Thus began a period from about 1908 to 1914 when Braque and Picasso worked very closely together, to begin with both living in rented rooms in a rundown building in Montmartre, the bohemian area in northern Paris, named the Bateau Lavoir. Here they spent the days painting and the nights drinking, partying, joking, discussing ideas, and often spending the summers painting in the same or similar locations.

Very quickly they moved towards painting a relatively small selection of objects:

  • common-or-garden objects from their lives – jugs, newspapers, guitars
  • interiors – so few if any landscapes
  • in muted tones of grey and brown

If Matisse and the other ‘Fauves’ (Vlaminck and Derain) were continuing to explore colour in all its garish vibrancy, B and P undertook an almost scientific analysis of what happens if you paint things after abandoning the idea of there being one point of view in either time or space, if you bring in facets from every angle, if you abandon the idea of producing one coherent perspective on an object and instead, use your artistic power to depict whatever elements you want.

In 1910 Braque painted Violin and pitcher, the palette restricted to grey or brown, the entire composition broken up into numerous clashing planes, with only hints of the ostensible subject (actually, the violin is fairly easy to make out). The trompe l’oeil image of a nail hammered into the top of the painting (complete with its own shadow) conveys the ideas that a painting is a two-dimensional artefact.

Analytic cubism

Violin and pitcher is an example of so-called ‘analytical cubism’ i.e. the subject has been taken to pieces and the resulting fragments reassembled so as to seem splayed out, so as to emphasise a multitude of clashing picture planes.

Now objects can be seen from all points of view at once. Or denoted by one or two scattered attributes – a moustache for a man, an eye for a human being, a fragment of text to denote a newspaper, and so on.

The effect was liberating and seismic. It spread right across the art world like wildfire. As early as 1912 Gleize and Metzinger published a book On Cubism. Contemporary critics and artists related it to Einstein’s undermining of the traditional world of Newtonian physics with his new theory of relativity. Others related it to the philosopher Henri Bergson’s idea that Time isn’t made up of discreet, definable moments measured by clocks and human reason, but is instead an endless flux in which perception of the present moment is flooded with memories of the past and anticipations of the future: all happening at once, as all sides of an object can be depicted simultaneously in a cubist picture.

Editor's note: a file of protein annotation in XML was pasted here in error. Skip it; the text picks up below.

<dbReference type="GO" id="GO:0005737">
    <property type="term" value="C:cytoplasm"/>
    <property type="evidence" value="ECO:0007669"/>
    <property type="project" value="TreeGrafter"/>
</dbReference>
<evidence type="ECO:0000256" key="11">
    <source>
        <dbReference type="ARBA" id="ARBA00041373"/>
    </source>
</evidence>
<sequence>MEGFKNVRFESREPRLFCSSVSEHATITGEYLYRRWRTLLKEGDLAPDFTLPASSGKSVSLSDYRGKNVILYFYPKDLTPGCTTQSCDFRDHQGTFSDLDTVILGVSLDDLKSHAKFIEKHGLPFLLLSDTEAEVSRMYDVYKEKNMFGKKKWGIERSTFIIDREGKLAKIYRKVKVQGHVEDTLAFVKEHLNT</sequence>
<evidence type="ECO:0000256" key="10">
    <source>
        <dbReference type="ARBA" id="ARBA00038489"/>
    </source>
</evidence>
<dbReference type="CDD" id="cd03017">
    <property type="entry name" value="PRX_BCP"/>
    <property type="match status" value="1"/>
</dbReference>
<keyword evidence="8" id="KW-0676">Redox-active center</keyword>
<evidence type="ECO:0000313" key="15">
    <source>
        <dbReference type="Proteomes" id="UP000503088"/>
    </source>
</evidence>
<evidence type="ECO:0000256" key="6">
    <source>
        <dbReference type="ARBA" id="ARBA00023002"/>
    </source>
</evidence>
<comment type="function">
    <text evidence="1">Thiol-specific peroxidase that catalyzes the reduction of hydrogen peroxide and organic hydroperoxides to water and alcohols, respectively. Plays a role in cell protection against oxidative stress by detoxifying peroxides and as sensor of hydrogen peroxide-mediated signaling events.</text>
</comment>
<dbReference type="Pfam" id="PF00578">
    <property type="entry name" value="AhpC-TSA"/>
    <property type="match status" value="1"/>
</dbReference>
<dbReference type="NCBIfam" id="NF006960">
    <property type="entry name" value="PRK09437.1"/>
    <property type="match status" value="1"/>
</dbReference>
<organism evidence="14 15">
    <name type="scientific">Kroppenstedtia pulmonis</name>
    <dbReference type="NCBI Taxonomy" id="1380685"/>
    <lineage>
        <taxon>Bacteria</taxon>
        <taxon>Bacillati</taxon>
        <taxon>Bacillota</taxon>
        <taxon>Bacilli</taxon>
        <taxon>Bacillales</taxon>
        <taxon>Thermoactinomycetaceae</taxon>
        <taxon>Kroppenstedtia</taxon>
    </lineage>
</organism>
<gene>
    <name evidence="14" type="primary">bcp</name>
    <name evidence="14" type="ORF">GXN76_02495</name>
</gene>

In 1911 Braque and Picasso went on to break objects down into constituent parts and not even reassemble them, making it almost impossible to see what they are. This further stage is referred to as ‘hermetic’ or ‘high analytical’ cubism. Thus Woman Reading (1911) by Braque – you can make out the curlicues at left and right indicating the wings of the chair, but after that…

It created the notion of the painting as puzzle, with only the title giving the viewer any help in identification.

It’s all the same to me whether a form represents a different thing to different people or many things at the same time. (Braque)

the book reinforces how cubism really was a joint venture by the artists, the look of their works converging into the same style. They often didn’t sign works, giving rise to a century of confusion and misattribution.

In 1912 Braque introduced several further techniques:

  • the use of stencilled lettering, which he had learned as an apprentice housepainter, and which further flattens the surface
  • a method of using steel combs to create the effect of wood grain (faux bois)

There were also three major innovations in materials:

  • Collage, i.e. attaching real objects and non-artistic elements onto the canvas. – Still Life with Chair Caning (May 1912) by Picasso.
  • Paper sculptures – Braque pioneered the idea of making sculptures of paper and then drawing or painting on them i.e. paper is no longer a flat surface i.e. the picture itself can be folded and sculpted.
  • papiers collé where collé means pasted. You paste a flattish medium onto paper and then paint or draw on that. Braque pasted imitation wood-grain wallpaper onto white paper and drew on it; Picasso, always the brasher and more experimental of the two, used newspaper pages. –
  • They mixed sand with paint to give the paintwork a real texture.

All these experiments with medium move the work of art away from being a flat, illusionistic window on the world into being a fully autonomous object in its own right, completely divorced from all previous aesthetic theories. It was a volcanic upheaval in art.

Picasso extended these techniques into the sculpture, Guitar, a) made from scrap metal b) with a rough finish c) inverting space (the sound hole should go into the guitar; instead it protrudes out from the surface like a tin can.